In the last few days, hundreds of people have reached out to Eric, my father & I, from all corners of the country and all walks of life. It’s been overwhelming in the best way possible to realize how loved we are by the people we’ve chosen to surround ourselves with. We take friendship seriously because of her example.
My Mom taught me to be a good friend. She was always looking out for other people – calling them on birthdays, writing cards for any occasion she could find, planning reunions with cousins she treated like siblings or just remembering the smallest details that you told her in a throw away conversation. She always listened, because she always cared.
And because of that, every single hug, flower arrangement, lasagna, cookie, pizza, sub, cake, salad in the past week… is a testament to the caliber of children that she raised & husband she married. Every person that’s called or emailed or sent a nice message is an extension of her legacy and a way that she lives on through us.
You can’t talk about my mom without talking about my Dad, because they were a team. Together they taught me that anything is possible with hard work… when we lived in Glen Burnie, my mom helped create a community parks system so we had a swing set up the street and a park to hunt for Easter Eggs in once a year. When Eric raced BMX and the nearest track was over an hour away, my Mom & Dad co-founded Chesapeake BMX a few miles from our house. They moved literal mountains of dirt and rock to give us a better childhood, and in the process gave hundreds of other children the same advantages. My mom has helped shape beautiful memories for countless strangers.
She taught me so many things that I am still discovering every day. My Mom and Dad were married for 35 years, and together for 41, they met when she was 19. They have taught me what love looks like, and that it is not a 24/7 fairytale and that it is hard work and sometimes pain, but that that work is so worth every moment because the whole is beautiful because of the trials.
My parents taught me to value myself, to hold myself to a high standard, to never lie and to have integrity above all else. You don’t realize you’ve learned lessons like these until you come up against circumstances that require them, and then in the aftermath, all you can do is thank your parents for caring enough to impart some of their wisdom onto you. I know that there will be moments in the future when I am challenged, and even though she is no longer here with me physically, my mom will be there to help me through them because of the time we did have and the person that she was.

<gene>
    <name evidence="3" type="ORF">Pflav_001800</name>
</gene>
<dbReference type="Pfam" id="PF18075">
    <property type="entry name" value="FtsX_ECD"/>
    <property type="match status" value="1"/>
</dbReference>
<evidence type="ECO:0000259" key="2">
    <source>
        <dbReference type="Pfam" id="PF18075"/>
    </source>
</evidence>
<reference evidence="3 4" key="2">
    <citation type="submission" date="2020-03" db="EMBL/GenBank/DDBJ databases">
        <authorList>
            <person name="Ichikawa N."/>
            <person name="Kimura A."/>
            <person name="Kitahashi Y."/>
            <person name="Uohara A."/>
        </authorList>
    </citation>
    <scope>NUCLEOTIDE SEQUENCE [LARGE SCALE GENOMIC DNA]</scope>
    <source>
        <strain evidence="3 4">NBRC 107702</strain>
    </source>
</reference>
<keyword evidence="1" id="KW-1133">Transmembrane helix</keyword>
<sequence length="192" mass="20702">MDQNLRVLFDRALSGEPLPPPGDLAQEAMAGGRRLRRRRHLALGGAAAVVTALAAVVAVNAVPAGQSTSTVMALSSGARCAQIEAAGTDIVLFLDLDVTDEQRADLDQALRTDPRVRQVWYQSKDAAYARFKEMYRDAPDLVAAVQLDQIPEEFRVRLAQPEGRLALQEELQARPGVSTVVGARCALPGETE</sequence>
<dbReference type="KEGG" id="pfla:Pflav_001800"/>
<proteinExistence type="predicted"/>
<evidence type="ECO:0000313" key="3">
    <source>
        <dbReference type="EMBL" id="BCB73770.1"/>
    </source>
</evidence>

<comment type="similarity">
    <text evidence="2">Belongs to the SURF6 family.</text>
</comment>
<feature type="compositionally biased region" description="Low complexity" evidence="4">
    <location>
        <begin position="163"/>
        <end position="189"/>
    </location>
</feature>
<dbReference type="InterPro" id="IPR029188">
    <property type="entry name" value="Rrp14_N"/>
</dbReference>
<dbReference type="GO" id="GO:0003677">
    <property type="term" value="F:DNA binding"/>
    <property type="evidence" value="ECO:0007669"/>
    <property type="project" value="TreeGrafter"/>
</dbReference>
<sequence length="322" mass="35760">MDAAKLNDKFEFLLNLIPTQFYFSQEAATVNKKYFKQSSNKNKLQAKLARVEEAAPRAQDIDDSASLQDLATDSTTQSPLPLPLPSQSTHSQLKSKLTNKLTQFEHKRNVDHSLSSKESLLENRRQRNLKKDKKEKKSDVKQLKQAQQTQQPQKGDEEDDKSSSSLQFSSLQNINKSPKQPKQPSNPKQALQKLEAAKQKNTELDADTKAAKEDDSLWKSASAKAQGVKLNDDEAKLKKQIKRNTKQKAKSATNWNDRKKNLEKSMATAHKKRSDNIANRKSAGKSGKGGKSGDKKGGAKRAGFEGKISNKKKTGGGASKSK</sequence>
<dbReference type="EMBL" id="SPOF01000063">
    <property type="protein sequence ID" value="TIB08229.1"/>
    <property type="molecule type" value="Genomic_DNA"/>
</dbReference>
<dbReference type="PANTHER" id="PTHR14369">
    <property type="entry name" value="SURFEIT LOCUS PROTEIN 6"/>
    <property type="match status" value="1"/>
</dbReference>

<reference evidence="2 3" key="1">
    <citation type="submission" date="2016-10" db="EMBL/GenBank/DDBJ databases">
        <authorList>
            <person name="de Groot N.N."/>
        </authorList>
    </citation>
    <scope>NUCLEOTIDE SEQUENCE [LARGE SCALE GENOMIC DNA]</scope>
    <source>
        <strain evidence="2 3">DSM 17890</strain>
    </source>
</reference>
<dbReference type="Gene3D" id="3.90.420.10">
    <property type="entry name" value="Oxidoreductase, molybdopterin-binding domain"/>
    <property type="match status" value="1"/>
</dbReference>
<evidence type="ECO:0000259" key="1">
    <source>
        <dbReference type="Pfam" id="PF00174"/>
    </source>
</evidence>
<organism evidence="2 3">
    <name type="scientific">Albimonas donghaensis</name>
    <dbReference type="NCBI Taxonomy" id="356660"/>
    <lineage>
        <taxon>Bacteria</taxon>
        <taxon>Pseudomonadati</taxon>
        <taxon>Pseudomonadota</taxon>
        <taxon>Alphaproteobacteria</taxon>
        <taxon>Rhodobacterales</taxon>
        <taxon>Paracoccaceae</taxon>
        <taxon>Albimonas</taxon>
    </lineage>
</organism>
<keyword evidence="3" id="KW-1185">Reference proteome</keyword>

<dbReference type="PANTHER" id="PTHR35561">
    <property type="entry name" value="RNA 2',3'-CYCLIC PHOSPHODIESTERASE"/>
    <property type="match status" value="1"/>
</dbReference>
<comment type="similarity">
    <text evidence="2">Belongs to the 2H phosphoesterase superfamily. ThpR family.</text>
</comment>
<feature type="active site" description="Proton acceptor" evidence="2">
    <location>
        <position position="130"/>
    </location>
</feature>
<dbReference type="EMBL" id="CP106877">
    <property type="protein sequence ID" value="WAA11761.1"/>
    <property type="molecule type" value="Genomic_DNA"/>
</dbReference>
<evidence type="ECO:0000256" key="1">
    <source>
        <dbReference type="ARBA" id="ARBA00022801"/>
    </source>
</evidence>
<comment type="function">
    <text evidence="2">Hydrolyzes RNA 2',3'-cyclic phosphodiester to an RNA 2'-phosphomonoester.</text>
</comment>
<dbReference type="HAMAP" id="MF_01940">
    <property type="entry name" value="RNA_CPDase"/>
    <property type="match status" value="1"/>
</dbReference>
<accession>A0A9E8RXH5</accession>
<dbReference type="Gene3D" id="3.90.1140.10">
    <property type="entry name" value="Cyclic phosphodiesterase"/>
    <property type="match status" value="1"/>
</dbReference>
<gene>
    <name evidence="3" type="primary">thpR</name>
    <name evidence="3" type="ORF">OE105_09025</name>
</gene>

My mom wrote up a notecard describing herself, the way that she saw herself and on it she had things like “loving mother”, “devoted wife”, “best friend to Sue Ellen”… and one of the phrases she wrote was “weak person”… which is so humble and so her. Yes, she was weak - in the sense that Multiple System Atrophy may have taken her from us far before her time. But it takes strength to be gentle in this world, and I don’t think I’ve ever met a gentler soul than my mother. She was selfless, more selfless than I know that I will ever be. She had the biggest heart and would do absolutely anything for you.
I cannot think of one instance, in the (almost) 30 years of my life when she demanded a thank you for any of the things that she did for me. So I want to take a second now to say thank you, Mom. For everything I’ve mentioned today, and for everything I’ll discover tomorrow. I love you.